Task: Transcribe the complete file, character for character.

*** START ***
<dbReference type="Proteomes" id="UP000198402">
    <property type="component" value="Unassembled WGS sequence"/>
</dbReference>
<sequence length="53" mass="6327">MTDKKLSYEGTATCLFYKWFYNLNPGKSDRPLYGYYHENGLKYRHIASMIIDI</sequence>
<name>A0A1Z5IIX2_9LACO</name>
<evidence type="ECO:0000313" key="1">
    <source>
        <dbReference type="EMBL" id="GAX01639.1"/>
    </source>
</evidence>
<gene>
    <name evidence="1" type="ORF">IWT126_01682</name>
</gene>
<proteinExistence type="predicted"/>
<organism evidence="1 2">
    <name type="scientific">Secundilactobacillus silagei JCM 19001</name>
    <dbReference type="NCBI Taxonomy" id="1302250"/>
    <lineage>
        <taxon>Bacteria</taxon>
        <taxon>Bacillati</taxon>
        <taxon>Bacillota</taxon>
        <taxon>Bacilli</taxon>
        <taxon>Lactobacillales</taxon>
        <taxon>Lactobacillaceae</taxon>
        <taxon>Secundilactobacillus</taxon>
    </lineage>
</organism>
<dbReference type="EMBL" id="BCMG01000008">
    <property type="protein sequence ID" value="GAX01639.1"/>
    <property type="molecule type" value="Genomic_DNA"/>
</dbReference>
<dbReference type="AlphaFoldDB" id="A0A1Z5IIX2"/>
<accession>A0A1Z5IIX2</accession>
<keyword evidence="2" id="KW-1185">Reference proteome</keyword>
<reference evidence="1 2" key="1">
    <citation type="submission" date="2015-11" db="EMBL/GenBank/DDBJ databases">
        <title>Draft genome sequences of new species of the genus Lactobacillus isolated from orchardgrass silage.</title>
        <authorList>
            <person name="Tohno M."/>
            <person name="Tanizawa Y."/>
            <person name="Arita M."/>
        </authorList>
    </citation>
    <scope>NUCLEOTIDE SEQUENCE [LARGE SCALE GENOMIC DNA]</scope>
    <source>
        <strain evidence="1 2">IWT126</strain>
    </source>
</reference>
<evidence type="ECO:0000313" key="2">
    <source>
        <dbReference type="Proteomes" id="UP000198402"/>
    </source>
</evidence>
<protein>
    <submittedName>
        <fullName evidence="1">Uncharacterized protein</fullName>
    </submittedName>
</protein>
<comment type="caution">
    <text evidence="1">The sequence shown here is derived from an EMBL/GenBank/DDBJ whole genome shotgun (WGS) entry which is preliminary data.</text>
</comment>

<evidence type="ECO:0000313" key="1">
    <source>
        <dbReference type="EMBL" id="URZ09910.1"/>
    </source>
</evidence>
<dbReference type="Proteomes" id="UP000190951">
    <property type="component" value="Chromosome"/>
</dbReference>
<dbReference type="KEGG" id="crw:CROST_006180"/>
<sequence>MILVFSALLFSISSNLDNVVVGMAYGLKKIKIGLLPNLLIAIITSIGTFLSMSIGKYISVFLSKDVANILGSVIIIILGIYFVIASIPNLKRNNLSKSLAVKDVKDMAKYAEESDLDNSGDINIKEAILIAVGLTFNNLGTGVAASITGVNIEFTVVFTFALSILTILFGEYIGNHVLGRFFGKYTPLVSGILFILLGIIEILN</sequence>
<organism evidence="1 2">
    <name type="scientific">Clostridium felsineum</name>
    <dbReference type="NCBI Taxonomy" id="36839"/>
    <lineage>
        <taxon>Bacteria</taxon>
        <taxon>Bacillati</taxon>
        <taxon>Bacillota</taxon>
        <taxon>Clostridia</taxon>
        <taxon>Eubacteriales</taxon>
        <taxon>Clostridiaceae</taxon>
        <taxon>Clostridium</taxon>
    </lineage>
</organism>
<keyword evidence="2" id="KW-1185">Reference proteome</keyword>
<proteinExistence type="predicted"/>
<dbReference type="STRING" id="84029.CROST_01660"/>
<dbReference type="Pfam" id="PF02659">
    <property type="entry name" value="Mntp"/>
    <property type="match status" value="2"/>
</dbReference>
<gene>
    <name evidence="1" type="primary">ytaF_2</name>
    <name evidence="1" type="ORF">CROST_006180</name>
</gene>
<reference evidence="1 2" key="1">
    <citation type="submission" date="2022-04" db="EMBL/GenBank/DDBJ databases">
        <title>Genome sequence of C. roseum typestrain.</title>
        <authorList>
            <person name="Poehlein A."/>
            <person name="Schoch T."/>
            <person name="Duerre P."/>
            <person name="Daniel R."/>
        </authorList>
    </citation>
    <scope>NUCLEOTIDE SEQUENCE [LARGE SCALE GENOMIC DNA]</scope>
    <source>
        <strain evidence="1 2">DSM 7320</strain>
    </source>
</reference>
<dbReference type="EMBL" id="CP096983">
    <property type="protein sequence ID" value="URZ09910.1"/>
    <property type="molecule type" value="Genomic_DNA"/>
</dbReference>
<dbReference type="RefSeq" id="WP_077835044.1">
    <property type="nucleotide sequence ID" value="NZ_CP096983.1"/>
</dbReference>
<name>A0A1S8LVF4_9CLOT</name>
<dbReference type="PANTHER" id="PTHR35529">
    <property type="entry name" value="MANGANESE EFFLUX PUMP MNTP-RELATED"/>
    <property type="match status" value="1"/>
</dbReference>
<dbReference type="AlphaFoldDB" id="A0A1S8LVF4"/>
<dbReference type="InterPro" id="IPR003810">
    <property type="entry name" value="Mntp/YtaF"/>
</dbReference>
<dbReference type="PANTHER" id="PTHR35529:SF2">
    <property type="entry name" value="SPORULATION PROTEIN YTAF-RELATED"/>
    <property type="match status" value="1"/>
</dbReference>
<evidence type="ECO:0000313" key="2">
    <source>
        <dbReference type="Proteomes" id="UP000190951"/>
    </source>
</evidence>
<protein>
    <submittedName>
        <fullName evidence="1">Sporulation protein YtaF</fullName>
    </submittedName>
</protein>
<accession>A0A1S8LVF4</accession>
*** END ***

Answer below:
<dbReference type="Proteomes" id="UP000198402">
    <property type="component" value="Unassembled WGS sequence"/>
</dbReference>
<sequence length="53" mass="6327">MTDKKLSYEGTATCLFYKWFYNLNPGKSDRPLYGYYHENGLKYRHIASMIIDI</sequence>
<name>A0A1Z5IIX2_9LACO</name>
<evidence type="ECO:0000313" key="1">
    <source>
        <dbReference type="EMBL" id="GAX01639.1"/>
    </source>
</evidence>
<gene>
    <name evidence="1" type="ORF">IWT126_01682</name>
</gene>
<proteinExistence type="predicted"/>
<organism evidence="1 2">
    <name type="scientific">Secundilactobacillus silagei JCM 19001</name>
    <dbReference type="NCBI Taxonomy" id="1302250"/>
    <lineage>
        <taxon>Bacteria</taxon>
        <taxon>Bacillati</taxon>
        <taxon>Bacillota</taxon>
        <taxon>Bacilli</taxon>
        <taxon>Lactobacillales</taxon>
        <taxon>Lactobacillaceae</taxon>
        <taxon>Secundilactobacillus</taxon>
    </lineage>
</organism>
<dbReference type="EMBL" id="BCMG01000008">
    <property type="protein sequence ID" value="GAX01639.1"/>
    <property type="molecule type" value="Genomic_DNA"/>
</dbReference>
<dbReference type="AlphaFoldDB" id="A0A1Z5IIX2"/>
<accession>A0A1Z5IIX2</accession>
<keyword evidence="2" id="KW-1185">Reference proteome</keyword>
<reference evidence="1 2" key="1">
    <citation type="submission" date="2015-11" db="EMBL/GenBank/DDBJ databases">
        <title>Draft genome sequences of new species of the genus Lactobacillus isolated from orchardgrass silage.</title>
        <authorList>
            <person name="Tohno M."/>
            <person name="Tanizawa Y."/>
            <person name="Arita M."/>
        </authorList>
    </citation>
    <scope>NUCLEOTIDE SEQUENCE [LARGE SCALE GENOMIC DNA]</scope>
    <source>
        <strain evidence="1 2">IWT126</strain>
    </source>
</reference>
<evidence type="ECO:0000313" key="2">
    <source>
        <dbReference type="Proteomes" id="UP000198402"/>
    </source>
</evidence>
<protein>
    <submittedName>
        <fullName evidence="1">Uncharacterized protein</fullName>
    </submittedName>
</protein>
<comment type="caution">
    <text evidence="1">The sequence shown here is derived from an EMBL/GenBank/DDBJ whole genome shotgun (WGS) entry which is preliminary data.</text>
</comment>

<evidence type="ECO:0000313" key="1">
    <source>
        <dbReference type="EMBL" id="URZ09910.1"/>
    </source>
</evidence>
<dbReference type="Proteomes" id="UP000190951">
    <property type="component" value="Chromosome"/>
</dbReference>
<dbReference type="KEGG" id="crw:CROST_006180"/>
<sequence>MILVFSALLFSISSNLDNVVVGMAYGLKKIKIGLLPNLLIAIITSIGTFLSMSIGKYISVFLSKDVANILGSVIIIILGIYFVIASIPNLKRNNLSKSLAVKDVKDMAKYAEESDLDNSGDINIKEAILIAVGLTFNNLGTGVAASITGVNIEFTVVFTFALSILTILFGEYIGNHVLGRFFGKYTPLVSGILFILLGIIEILN</sequence>
<organism evidence="1 2">
    <name type="scientific">Clostridium felsineum</name>
    <dbReference type="NCBI Taxonomy" id="36839"/>
    <lineage>
        <taxon>Bacteria</taxon>
        <taxon>Bacillati</taxon>
        <taxon>Bacillota</taxon>
        <taxon>Clostridia</taxon>
        <taxon>Eubacteriales</taxon>
        <taxon>Clostridiaceae</taxon>
        <taxon>Clostridium</taxon>
    </lineage>
</organism>
<keyword evidence="2" id="KW-1185">Reference proteome</keyword>
<proteinExistence type="predicted"/>
<dbReference type="STRING" id="84029.CROST_01660"/>
<dbReference type="Pfam" id="PF02659">
    <property type="entry name" value="Mntp"/>
    <property type="match status" value="2"/>
</dbReference>
<gene>
    <name evidence="1" type="primary">ytaF_2</name>
    <name evidence="1" type="ORF">CROST_006180</name>
</gene>
<reference evidence="1 2" key="1">
    <citation type="submission" date="2022-04" db="EMBL/GenBank/DDBJ databases">
        <title>Genome sequence of C. roseum typestrain.</title>
        <authorList>
            <person name="Poehlein A."/>
            <person name="Schoch T."/>
            <person name="Duerre P."/>
            <person name="Daniel R."/>
        </authorList>
    </citation>
    <scope>NUCLEOTIDE SEQUENCE [LARGE SCALE GENOMIC DNA]</scope>
    <source>
        <strain evidence="1 2">DSM 7320</strain>
    </source>
</reference>
<dbReference type="EMBL" id="CP096983">
    <property type="protein sequence ID" value="URZ09910.1"/>
    <property type="molecule type" value="Genomic_DNA"/>
</dbReference>
<dbReference type="RefSeq" id="WP_077835044.1">
    <property type="nucleotide sequence ID" value="NZ_CP096983.1"/>
</dbReference>
<name>A0A1S8LVF4_9CLOT</name>
<dbReference type="PANTHER" id="PTHR35529">
    <property type="entry name" value="MANGANESE EFFLUX PUMP MNTP-RELATED"/>
    <property type="match status" value="1"/>
</dbReference>
<dbReference type="AlphaFoldDB" id="A0A1S8LVF4"/>
<dbReference type="InterPro" id="IPR003810">
    <property type="entry name" value="Mntp/YtaF"/>
</dbReference>
<dbReference type="PANTHER" id="PTHR35529:SF2">
    <property type="entry name" value="SPORULATION PROTEIN YTAF-RELATED"/>
    <property type="match status" value="1"/>
</dbReference>
<evidence type="ECO:0000313" key="2">
    <source>
        <dbReference type="Proteomes" id="UP000190951"/>
    </source>
</evidence>
<protein>
    <submittedName>
        <fullName evidence="1">Sporulation protein YtaF</fullName>
    </submittedName>
</protein>
<accession>A0A1S8LVF4</accession>